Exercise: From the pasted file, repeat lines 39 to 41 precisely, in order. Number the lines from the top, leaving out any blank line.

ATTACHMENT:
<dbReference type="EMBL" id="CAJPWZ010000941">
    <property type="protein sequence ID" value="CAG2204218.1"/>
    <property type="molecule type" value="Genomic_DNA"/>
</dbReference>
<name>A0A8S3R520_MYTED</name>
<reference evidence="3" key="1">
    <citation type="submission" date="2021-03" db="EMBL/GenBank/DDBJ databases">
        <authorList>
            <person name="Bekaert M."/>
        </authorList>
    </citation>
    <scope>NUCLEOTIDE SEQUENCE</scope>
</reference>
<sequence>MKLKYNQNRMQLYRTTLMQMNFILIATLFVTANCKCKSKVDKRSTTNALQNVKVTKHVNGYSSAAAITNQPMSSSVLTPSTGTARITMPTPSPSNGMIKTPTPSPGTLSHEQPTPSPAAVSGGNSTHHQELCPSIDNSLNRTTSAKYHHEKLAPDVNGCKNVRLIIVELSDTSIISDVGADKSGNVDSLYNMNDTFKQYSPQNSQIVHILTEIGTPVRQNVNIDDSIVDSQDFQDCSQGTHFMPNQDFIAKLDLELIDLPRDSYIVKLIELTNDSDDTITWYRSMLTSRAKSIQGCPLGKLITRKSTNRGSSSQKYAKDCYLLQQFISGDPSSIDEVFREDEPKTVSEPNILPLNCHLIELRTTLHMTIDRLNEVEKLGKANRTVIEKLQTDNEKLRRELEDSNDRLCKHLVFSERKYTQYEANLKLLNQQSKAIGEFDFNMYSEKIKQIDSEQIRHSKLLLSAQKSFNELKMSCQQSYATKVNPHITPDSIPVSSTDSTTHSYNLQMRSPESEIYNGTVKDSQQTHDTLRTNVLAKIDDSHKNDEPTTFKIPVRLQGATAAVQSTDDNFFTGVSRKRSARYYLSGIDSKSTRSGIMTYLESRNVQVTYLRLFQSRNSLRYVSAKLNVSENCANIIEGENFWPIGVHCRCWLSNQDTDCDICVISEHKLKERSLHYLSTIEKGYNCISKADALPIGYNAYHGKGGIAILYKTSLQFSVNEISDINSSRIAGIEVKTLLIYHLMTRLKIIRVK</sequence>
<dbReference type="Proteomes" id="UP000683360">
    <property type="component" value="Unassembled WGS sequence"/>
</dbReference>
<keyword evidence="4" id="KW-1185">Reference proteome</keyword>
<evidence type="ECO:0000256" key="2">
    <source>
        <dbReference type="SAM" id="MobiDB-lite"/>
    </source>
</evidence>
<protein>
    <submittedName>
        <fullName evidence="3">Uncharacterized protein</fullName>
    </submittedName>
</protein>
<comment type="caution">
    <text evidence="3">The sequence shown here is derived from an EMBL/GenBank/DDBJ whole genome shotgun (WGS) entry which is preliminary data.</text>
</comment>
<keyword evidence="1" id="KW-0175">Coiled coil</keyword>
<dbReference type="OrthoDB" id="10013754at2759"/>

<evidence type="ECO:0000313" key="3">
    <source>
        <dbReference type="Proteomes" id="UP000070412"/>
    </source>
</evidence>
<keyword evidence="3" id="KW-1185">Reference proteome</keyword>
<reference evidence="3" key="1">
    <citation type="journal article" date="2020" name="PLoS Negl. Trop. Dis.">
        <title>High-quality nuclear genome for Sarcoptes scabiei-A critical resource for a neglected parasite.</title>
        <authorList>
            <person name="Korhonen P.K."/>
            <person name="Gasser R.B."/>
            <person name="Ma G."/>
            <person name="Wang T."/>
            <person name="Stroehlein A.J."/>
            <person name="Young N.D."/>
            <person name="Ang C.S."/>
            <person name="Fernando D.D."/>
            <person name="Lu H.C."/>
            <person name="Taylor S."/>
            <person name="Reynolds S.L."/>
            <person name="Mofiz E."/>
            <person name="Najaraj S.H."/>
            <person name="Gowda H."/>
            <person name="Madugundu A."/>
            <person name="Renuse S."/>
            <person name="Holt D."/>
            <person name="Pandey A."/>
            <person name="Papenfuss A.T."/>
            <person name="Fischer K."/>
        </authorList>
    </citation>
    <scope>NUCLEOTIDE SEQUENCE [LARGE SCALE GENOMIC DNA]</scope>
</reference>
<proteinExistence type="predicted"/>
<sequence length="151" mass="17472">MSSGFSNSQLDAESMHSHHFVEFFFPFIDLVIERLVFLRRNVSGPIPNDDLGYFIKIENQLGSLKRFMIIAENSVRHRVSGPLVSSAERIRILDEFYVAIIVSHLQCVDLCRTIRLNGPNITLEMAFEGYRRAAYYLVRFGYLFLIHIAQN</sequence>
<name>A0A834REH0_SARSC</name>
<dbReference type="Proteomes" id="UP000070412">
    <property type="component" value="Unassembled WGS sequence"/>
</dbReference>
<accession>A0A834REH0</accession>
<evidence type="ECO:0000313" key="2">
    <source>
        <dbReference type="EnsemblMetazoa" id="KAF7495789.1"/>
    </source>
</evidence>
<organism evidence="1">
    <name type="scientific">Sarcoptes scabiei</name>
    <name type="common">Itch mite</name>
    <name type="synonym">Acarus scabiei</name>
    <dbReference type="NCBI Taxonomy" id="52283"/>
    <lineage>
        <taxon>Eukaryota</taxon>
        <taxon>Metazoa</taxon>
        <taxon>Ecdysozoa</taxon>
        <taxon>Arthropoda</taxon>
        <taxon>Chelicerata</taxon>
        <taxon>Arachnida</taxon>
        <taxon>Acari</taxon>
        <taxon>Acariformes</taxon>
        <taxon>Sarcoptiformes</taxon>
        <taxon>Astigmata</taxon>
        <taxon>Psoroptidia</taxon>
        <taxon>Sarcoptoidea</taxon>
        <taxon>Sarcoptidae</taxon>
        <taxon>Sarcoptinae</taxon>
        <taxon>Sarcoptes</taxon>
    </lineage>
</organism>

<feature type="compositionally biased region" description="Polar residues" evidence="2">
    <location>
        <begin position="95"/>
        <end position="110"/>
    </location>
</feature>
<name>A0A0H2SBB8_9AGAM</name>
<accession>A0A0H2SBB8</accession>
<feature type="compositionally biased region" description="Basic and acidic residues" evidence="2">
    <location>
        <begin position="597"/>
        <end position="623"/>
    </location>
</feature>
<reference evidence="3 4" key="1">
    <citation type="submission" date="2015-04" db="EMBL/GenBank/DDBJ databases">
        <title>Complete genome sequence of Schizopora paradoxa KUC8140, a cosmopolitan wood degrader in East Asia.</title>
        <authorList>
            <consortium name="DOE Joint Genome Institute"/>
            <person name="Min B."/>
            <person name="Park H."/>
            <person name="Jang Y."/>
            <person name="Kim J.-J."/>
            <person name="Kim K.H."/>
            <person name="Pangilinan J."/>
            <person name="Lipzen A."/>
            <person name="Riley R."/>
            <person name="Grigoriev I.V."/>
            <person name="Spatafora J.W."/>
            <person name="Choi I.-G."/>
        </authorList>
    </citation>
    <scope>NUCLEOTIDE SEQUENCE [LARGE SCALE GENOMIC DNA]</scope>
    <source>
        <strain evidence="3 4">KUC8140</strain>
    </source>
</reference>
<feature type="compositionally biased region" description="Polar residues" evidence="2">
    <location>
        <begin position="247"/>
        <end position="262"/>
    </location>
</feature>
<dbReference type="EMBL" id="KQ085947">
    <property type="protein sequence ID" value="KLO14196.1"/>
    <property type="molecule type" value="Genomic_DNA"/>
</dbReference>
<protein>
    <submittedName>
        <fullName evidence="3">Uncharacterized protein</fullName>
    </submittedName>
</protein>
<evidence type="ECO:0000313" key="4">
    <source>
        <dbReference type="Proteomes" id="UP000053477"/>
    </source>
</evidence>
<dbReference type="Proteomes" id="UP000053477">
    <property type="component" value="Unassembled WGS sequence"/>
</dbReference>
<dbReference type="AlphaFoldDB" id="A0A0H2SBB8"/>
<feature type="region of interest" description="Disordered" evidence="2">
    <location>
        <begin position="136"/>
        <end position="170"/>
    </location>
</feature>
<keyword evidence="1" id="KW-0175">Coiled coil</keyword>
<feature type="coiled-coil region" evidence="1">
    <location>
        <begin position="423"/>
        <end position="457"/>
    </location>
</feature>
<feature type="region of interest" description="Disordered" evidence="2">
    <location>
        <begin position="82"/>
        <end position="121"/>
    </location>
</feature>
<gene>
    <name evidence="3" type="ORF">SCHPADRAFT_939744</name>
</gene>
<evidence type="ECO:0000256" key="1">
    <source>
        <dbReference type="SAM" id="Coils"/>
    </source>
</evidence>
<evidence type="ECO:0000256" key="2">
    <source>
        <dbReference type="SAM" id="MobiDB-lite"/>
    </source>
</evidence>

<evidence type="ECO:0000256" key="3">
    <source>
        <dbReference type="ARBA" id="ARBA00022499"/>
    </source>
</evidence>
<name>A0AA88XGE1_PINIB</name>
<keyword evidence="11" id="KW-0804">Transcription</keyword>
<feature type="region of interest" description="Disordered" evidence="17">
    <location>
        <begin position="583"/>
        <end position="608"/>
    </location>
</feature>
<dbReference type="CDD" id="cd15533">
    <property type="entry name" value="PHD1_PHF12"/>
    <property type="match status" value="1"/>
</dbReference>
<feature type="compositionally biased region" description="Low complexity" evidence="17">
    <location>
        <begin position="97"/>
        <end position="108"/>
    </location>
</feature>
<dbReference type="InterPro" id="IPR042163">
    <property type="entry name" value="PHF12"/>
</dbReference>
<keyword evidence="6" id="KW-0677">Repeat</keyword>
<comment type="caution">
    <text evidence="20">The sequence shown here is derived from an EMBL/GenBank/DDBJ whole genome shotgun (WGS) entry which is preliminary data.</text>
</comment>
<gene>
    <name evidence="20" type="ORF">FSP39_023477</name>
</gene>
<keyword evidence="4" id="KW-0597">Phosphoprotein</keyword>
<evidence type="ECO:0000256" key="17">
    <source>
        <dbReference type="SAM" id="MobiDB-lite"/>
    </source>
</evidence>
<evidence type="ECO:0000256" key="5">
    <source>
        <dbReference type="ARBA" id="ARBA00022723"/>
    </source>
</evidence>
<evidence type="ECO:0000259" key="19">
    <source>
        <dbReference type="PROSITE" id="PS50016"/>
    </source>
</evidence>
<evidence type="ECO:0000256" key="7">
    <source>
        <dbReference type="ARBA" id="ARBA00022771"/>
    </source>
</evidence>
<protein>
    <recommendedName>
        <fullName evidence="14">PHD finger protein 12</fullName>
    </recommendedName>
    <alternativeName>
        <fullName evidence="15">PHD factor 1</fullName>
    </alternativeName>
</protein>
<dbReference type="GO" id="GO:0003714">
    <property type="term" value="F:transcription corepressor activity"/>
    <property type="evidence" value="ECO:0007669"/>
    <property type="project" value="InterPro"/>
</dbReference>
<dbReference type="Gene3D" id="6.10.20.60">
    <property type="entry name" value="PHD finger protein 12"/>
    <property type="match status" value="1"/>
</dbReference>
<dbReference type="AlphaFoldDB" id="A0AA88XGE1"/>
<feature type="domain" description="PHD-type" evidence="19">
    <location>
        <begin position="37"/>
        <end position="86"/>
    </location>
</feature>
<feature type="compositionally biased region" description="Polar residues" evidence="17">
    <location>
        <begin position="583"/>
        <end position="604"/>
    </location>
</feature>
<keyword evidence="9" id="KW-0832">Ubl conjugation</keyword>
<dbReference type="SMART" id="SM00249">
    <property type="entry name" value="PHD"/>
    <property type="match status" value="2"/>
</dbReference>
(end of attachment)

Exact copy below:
<keyword evidence="3" id="KW-1185">Reference proteome</keyword>
<reference evidence="3" key="1">
    <citation type="journal article" date="2020" name="PLoS Negl. Trop. Dis.">